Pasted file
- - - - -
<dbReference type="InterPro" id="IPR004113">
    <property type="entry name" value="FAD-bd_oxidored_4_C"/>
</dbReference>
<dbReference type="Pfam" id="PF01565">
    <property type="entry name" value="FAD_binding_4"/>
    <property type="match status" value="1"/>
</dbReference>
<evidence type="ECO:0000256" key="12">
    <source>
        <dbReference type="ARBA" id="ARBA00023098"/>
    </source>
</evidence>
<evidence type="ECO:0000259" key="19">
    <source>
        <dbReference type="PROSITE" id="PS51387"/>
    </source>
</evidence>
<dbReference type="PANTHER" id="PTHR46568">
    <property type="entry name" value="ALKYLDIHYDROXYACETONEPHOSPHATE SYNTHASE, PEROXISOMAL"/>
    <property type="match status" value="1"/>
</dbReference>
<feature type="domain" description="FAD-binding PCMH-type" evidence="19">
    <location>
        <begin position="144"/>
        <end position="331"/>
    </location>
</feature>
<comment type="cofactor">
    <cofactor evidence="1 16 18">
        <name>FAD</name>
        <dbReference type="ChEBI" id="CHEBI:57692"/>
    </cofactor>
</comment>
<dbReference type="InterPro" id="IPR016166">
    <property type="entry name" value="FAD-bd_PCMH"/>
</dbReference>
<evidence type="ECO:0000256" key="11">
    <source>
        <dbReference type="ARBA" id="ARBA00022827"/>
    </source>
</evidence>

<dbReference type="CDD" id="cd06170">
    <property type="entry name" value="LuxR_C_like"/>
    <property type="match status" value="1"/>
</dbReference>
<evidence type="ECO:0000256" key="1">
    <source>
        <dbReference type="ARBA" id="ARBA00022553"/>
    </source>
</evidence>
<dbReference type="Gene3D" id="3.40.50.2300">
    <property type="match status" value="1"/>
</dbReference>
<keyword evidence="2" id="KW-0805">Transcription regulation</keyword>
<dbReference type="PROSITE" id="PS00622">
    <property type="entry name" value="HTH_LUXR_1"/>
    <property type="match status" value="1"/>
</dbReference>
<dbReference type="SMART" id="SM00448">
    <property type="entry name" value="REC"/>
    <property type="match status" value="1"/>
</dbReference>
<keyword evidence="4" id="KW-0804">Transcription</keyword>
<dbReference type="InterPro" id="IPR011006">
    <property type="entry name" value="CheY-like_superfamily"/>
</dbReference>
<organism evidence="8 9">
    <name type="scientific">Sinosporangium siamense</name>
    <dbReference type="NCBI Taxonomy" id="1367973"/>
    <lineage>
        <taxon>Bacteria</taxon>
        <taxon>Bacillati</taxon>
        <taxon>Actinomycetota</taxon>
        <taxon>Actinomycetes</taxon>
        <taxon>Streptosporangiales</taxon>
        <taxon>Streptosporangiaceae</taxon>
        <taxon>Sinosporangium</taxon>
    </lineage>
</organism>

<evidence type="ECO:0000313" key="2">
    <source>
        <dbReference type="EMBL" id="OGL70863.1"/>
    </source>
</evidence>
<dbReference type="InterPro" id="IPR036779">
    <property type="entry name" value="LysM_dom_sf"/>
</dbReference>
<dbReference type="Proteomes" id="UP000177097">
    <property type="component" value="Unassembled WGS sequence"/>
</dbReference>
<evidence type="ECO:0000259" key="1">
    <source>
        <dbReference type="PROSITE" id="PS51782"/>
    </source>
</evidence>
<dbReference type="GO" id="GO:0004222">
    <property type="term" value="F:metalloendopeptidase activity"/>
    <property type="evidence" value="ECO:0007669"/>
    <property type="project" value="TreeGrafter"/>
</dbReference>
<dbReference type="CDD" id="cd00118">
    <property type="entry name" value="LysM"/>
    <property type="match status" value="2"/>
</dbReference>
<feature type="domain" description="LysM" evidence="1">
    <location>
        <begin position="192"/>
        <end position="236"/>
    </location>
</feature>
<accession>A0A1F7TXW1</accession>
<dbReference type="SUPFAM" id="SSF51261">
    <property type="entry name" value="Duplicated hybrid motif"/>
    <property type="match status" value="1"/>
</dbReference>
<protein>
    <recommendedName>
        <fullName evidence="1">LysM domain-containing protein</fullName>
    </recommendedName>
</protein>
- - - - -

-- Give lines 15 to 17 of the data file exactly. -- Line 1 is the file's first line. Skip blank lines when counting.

        <dbReference type="PROSITE" id="PS51387"/>
    </source>
</evidence>